Jindal’s education agenda lives on
Gov. Bobby Jindal left office in January amid dismal approval ratings from lawmakers and the public. But as The Advocate’s columnist Stephanie Grace points out, major parts of his policy legacy are likely to live on. Jindal’s K-12 education reforms look as if they’re here to stay, despite Gov. John Bel Edwards’ attempts to rein in school vouchers for private school tuition and the expansion of charter schools:
In hindsight, it’s really not surprising that these moves would run into trouble. Edwards ran for governor with early and strong support from teachers unions and local school board leaders, and he didn’t deny his priorities aligned with theirs. But he also didn’t actively promote his education agenda in speeches or ads aimed at a wider audience. And despite Edwards’ easy win last November, other results suggest elementary and secondary education wasn’t an issue that drove voters to him. The same electorate that handed Edwards a decisive victory over David Vitter also chose a Legislature that generally favors charter schools and other components of the school choice movement that Jindal had championed. It also elected a Board of Elementary and Secondary Education majority that supports the so-called reform movement, and that is sticking with Education Superintendent John White even though Edwards said during the campaign that he should be replaced. Weakening the governor’s hand still further is the fact that there are plenty of school choice proponents within his own Democratic base, particularly in New Orleans. His early failure to get his favored House speaker elected resulted in an unfriendly education committee in the lower chamber. And even in the Senate, where President John Alario made assignments aimed at giving the governor a chance to succeed, there was significant opposition.
Medicaid expansion helps Monroe hospital stay open
The budget savings that Louisiana will see from Medicaid expansion are allowing a safety-net hospital in Monroe to keep its doors open next year. Gov. John Bel Edwards said the budget proposed for the upcoming fiscal year beginning does not include enough funds to keep all of the state’s public-private partnership hospitals open. But University Health Conway, a vital safety net hospital that was previously slated for closure, will be able to keep its doors open. Gannett’s Greg Hilburn reports that it’s due to the $184 million in savings expected as a result of the governor’s executive order that expands Medicaid coverage and allows federal health care dollars to replace state spending:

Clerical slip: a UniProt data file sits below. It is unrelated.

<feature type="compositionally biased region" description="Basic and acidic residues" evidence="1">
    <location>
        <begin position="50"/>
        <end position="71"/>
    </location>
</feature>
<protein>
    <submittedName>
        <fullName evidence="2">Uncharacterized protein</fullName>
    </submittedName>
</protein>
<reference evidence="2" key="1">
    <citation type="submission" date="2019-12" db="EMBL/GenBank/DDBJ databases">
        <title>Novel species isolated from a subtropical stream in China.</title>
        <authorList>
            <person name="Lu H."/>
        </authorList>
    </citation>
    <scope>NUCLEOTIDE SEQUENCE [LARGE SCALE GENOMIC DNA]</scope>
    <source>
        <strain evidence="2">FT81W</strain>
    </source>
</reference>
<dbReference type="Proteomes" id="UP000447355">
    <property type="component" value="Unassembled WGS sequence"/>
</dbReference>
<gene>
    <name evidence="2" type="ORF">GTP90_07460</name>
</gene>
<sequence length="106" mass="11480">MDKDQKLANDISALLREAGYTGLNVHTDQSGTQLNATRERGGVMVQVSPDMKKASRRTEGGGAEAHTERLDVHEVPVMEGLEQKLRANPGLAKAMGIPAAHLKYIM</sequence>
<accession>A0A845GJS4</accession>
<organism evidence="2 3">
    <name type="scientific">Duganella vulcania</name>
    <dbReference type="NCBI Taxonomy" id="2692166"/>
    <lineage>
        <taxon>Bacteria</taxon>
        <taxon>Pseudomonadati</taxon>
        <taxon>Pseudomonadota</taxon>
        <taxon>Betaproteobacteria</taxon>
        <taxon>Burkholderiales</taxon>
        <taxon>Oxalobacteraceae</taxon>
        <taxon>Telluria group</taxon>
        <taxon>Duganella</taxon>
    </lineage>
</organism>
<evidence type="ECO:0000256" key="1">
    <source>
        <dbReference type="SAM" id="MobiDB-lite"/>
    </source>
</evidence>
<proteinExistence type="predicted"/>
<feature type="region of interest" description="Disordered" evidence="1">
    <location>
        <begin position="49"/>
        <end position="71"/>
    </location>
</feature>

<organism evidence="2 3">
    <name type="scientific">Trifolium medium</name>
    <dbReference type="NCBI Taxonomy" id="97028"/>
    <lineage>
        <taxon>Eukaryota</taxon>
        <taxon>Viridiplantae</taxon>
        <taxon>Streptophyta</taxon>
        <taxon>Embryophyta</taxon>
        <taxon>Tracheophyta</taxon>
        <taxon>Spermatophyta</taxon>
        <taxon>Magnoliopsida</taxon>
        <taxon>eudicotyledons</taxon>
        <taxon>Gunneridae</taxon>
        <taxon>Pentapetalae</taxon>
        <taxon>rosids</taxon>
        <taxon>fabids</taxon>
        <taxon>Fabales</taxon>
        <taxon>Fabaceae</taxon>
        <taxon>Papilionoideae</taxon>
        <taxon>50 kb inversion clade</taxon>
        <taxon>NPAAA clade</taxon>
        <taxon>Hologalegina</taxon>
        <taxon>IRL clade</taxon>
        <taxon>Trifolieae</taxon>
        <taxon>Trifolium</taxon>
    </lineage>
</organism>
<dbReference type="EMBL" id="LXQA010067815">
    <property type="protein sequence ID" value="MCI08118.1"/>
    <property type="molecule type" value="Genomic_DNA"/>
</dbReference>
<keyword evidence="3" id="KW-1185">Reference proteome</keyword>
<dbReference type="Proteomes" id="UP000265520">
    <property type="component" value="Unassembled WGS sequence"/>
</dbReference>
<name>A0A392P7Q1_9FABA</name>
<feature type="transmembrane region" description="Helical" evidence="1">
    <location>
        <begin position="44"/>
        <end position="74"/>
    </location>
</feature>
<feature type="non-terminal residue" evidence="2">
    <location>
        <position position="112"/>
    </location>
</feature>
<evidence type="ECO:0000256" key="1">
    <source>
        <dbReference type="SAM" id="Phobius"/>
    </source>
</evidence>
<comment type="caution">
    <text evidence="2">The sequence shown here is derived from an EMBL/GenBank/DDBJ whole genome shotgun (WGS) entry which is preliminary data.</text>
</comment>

Without the estimated $184 million savings from the Medicaid expansion, Edwards said, Conway would have suffered the same fate as four other safety net hospitals that are slated for closure because of deep budget cuts. “I was able to go back and put Conway into the budget,” Edwards said. “I know how important it is to health care, graduate medical education and the economy in northeastern Louisiana.” Edwards was among the statewide elected officials and local lawmakers who spoke during Northern Exposure, which is coordinated by the Monroe Chamber of Commerce and considered a signature event. It’s the largest annual citizen lobbying caravan in the state. … He delivered a somber report on the budget, which has a projected $600 million deficit in the 2016-17 fiscal year that begins July 1 but said, “There are better days ahead.” “I’m asking you to share my optimism about our future and our resolve to fix the present,” the governor said.
TANF: 20 years later